Pre-heat your oven to 350 degrees. Cut and trim the cauliflower into bite-size pieces, keeping the florets as intact as possible. Arrange in a baking dish large enough to accommodate all of the cauliflower in a single layer. Sprinkle with coarse salt and grated black pepper. Clean the green garlic and chop into a small dice, including the green bits. Sprinkle the garlic over the baking dish. Drizzle cauliflower with a generous amount of extra virgin olive oil. Add a few pinches of Controne pepper over the entire dish.

Put the cauliflower in the oven and bake until ready, approximately 35 to 45 minutes. Taste and adjust seasoning as necessary. Serve with your favorite main course. You will be amazed at how clean and true the flavor is when roasting cauliflower in this simple manner. The Controne pepper (if you can find it) adds a sophisticated element of heat to the dish.

The Shed in Healdsburg

by James Stolich

March 10th, 2014


When was the last time you visited charming Healdsburg? This quaint town north of San Francisco has a lot to offer food and wine lovers. One of the most interesting new establishments in the last couple of years is The Shed. Owner Cindy Daniel has been working on this ambitious project for the past decade.

Just off the main square at 25 North Street, The Shed is part café, restaurant, fermentation bar, produce market and eclectic kitchen shopping boutique. The open space—spanning two floors—is stunning. It’s a great place to go in the morning for your coffee and breakfast. Afterwards you can buy locally made bread and pick out your farmers market ingredients for dinner.

The Shed also offers weekly special events, seminars, farm dinners, and cooking classes. Cindy has also gone to great lengths to source a variety of interesting and hard-to-find cooking products. You will find first-rate cutlery, beautiful hand-made pottery, and a collection of lovingly sourced cooking items– most with a compelling story behind them. Would you like to raise your own bees for honey? Cindy and staff have you covered. And they’ve recently launched an online store. Even if you cannot make it up there right away, you can shop online for products. Visit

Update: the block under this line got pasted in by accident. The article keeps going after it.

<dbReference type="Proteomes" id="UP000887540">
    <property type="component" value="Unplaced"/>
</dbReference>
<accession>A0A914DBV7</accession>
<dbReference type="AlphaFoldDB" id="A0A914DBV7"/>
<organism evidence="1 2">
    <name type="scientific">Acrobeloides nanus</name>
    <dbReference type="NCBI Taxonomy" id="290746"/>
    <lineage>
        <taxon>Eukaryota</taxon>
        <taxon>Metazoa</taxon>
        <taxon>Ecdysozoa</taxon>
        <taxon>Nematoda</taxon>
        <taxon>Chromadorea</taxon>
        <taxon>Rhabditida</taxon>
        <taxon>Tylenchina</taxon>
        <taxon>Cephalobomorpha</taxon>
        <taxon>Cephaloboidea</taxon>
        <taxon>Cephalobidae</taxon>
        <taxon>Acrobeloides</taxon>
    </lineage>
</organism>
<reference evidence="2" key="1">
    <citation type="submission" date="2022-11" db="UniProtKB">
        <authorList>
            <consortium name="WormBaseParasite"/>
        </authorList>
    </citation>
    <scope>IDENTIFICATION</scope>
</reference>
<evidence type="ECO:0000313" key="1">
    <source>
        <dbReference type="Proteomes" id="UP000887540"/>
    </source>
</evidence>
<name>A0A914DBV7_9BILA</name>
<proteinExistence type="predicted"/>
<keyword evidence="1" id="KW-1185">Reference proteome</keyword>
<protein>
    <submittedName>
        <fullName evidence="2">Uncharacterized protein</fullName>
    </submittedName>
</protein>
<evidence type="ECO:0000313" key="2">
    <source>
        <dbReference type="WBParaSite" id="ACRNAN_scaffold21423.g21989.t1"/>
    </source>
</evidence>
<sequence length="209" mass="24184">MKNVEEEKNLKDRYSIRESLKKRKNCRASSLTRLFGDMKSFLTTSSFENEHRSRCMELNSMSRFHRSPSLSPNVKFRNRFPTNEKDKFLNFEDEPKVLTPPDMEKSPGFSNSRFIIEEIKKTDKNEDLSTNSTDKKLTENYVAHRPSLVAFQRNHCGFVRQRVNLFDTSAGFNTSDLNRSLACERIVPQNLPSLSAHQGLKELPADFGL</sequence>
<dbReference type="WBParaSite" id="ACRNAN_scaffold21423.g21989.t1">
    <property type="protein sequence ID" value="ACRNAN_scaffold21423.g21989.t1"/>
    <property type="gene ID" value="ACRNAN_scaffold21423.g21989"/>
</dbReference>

The Shed is open daily from 8 a.m. until 7 p.m. Closed Tuesdays.

Upscale, Refined Indian Cuisine

by James Stolich

February 12th, 2014
Photo by James Stolich

Photo by James Stolich

When was the last time you visited Campton Place? And no, having a drink at the bar doesn’t really count. This writer went in for dinner just before Christmas and shared the nine-course tasting menu. It was fabulous.

During the past four years, executive chef Srijith Gopinathan has quietly refined the food at this iconic restaurant inside the Taj Hotel at 340 Stockton Street. Using classic French technique and local ingredients, as well as bold Indian spices and flavors from South Asia, Srijith has created a repertoire of sophisticated, light Indian fare. He was even awarded a Michelin star, something not commonly associated with Indian cooking.

While the tasting menu is impressive, it represents a substantial amount of food. Àla carte is also a great option. Some of the dishes that stood out include the cauliflower (Meyer lemon milk, kale, tamarind), the Maine lobster (edamame vada, sweet potatoes, coastal curry), and the slow-cooked lamb rack (panch phoran (five-spice blend), pine nut pilaf, pineapple nage). Every protein was perfectly cooked and paired with outstanding wines from master sommelier Richard Dean.

After a while, some of the flavors melded together and repeated, but everything was very light and flavorful. Perhaps most impressive was the dramatic presentation of each dish. Srijith is an artist and it shows. No one in San Francisco is cooking Indian food with this level of artistry and sensibility. Open nightly, from 6 p.m. to 9 p.m..

Pigs and Pinot

by James Stolich

January 16th, 2014


I was recently invited to a media lunch and farm tour hosted by chef Charlie Palmer at the incredibly beautiful Devil’s Gulch Ranch in Nicasio, CA. The purpose of the lunch was to inform us about Palmer’s highly successful Pigs and Pinot fundraiser, now going on its 9th year. The celebratory weekend (which occurs this year on March 21 and 22 at Hotel Healdsburg) offers a series of intimate dining and educational events hosted by Palmer. A cast of master sommeliers and international celebrity chefs showcase some of the world’s greatest pinots noirs with perfect pork pairings. All net proceeds from the Pigs and Pinot benefit Share Our Strength, local scholarships, and charities.

Tickets to Pigs and Pinot can be purchased here: starting Wednesday, January 15th, for Visa signature cardholders, and on Thursday, January 16th, for everyone else. It’s the perfect event to sample Devil’s Gulch Pork and a slew of locally made pinot noir wines.

Devil’s Gulch Ranch